About SpEdConnecticut

SpEdConnecticut has been in existence for over 50 years and despite several name changes and office moves, our mission has remained constant – to increase awareness and understanding of children who learn differently and to secure appropriate educational services for this population in accordance with state and federal laws. SpEdConnecticut is a registered non-profit organization. We rely on trained volunteers to provide direct service to parents of children with a variety of special education needs primarily in Central Connecticut or within travelling distance of the capital. We maintain an office in Hartford to receive phone calls, provide initial information and support, conduct training, and maintain literature resources.

SpEdConnecticut Inc. is a non-profit organization, which, through the commitment of dedicated, trained volunteers, serves families of children with special needs.

We provide information, referrals, training and when required provide direct assistance to parents to help them advocate for their child’s needs.

We hold conferences on key topics of interest by nationally known experts in the field.

We are the only organization in the state to arrange testing of learning disabilities for adults to enable them to access education and work opportunities.

SpEdConnecticut History

February 14

Our Beginning

a small group of parents and professionals met to discuss concerns about obtaining educational assistance for children who were not learning.
February 14

The Association for Perceptually Handicapped Children was Incorporated

It became the state affiliate of the national association known by the same name. Ann Seigal and Doris Ann Hauptman were founding members of this organization and guided it in the direction of parent training and advocacy that exists today.
February 14

The name of the organization changed to Connecticut Association for Children with Perceptual Learning Disabilities(CACPLD)

The state of Connecticut passed a major set of laws recognizing the special education needs of handicapped children, including those with specific learning disabilities. Then in 1975, Congress passed the Education for All Handicapped Children Act. In response, the organization began an informal Parent Assistance PA program, at no costs to participants, to help them understand the impact of these important laws.
February 14

The name of the organization became the Association for Children with Learning Disabilities (ACLD of Connecticut Inc.)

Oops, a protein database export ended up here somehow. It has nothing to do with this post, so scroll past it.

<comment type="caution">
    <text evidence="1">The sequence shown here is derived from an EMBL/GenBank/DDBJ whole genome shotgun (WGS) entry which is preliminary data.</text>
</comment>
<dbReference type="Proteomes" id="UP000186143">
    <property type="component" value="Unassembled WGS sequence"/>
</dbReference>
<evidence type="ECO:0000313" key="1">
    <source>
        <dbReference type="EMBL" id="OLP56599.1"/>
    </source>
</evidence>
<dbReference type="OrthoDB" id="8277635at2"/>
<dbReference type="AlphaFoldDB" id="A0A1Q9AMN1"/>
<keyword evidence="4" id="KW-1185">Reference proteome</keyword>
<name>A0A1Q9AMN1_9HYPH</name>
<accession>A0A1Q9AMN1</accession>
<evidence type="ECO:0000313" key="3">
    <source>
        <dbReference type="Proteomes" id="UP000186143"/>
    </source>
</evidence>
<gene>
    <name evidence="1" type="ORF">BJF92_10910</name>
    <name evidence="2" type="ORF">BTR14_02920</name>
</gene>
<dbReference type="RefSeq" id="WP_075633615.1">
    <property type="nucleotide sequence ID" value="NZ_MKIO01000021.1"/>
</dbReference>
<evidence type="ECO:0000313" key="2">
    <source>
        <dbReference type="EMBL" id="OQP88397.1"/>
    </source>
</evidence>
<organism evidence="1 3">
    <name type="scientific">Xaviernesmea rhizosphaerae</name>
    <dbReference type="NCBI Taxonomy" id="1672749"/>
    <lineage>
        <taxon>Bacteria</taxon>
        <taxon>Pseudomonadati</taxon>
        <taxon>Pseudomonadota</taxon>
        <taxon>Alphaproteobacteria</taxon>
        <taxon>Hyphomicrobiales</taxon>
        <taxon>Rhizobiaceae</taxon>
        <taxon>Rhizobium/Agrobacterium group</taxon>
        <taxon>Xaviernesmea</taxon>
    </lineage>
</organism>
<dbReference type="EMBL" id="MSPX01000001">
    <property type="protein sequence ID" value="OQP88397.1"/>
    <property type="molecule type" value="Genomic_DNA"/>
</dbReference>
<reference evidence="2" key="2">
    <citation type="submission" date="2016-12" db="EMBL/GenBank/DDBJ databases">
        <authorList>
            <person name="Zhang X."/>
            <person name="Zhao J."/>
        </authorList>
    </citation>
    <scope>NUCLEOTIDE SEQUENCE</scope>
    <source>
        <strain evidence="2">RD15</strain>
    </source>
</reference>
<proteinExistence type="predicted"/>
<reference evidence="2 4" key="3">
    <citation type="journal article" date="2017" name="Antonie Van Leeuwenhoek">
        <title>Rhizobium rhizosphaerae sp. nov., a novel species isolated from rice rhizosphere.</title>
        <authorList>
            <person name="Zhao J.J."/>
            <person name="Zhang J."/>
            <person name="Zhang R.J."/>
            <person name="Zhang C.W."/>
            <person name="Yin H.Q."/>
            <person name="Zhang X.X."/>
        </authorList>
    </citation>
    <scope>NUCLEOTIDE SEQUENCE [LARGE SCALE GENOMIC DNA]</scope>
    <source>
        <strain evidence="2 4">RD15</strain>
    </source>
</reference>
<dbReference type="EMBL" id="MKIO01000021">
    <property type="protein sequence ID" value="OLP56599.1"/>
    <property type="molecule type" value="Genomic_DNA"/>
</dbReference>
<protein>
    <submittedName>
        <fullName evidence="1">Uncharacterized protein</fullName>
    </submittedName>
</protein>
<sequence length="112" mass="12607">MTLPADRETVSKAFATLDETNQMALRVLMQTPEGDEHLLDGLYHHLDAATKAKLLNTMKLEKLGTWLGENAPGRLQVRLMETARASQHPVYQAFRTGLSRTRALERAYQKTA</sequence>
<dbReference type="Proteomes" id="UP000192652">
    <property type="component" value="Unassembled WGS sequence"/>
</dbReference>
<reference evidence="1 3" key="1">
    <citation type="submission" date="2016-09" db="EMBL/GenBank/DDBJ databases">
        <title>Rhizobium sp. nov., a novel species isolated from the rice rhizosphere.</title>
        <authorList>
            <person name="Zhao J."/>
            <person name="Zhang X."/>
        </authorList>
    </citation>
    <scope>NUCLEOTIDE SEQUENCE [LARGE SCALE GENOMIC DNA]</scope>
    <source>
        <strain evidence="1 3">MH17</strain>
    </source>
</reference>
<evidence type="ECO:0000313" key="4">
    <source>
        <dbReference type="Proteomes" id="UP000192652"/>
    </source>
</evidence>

The state organization began offering assistance to adults through information and referrals with 12 local chapters located throughout Connecticut.
February 14

ACLD initiated a formal training program

It continues today, to help parents and professionals understand the complexities of state and federal legislation which mandate specialized education to qualified children with learning disabilities which prepare them for employment and independent living.
February 14

LDA of Connecticut

Following the lead of the national organization, ACLD of Connecticut changed names to Learning Disabilities Association of Connecticut Inc, LDA of Connecticut. Local chapters closed as information about learning disabilities and related disorders became readily available from other sources, particularly libraries, the internet and the Special Education Resource Center (SERC)
February 14

The name of the Parent Assistance program changed to the Parent Advisor program

The Board adopted a sliding – scale fee for Parent Assistance services which include comprehensive record reviews, explanation of evaluations, guidance on the appropriate programs and services for children with special learning needs, familiarity with special education law and attendance with parents at school planning meetings. The name of the Parent Assistance program changed to the Parent Advisor program, to reflect the changing role that the PA provided to clients. In addition, an adult testing program was created to assist adults who may qualify under ADA ( Americans with disabilities Act) for necessary accommodations at college or work. The program matches up eligible adults with qualified evaluators at a reduced rate.
November 29

SpEdConnecticut was formed

Our Board of Directors met to review the mission of our organization in light of the clients being served who fell into all IDEA categories rather than the limited scope of learning disabilities. At a general membership meeting on 29th November 2011, the organization voted to sever ties with LDA of America and adopted our new and expanded mission that reflects the broader need within the community.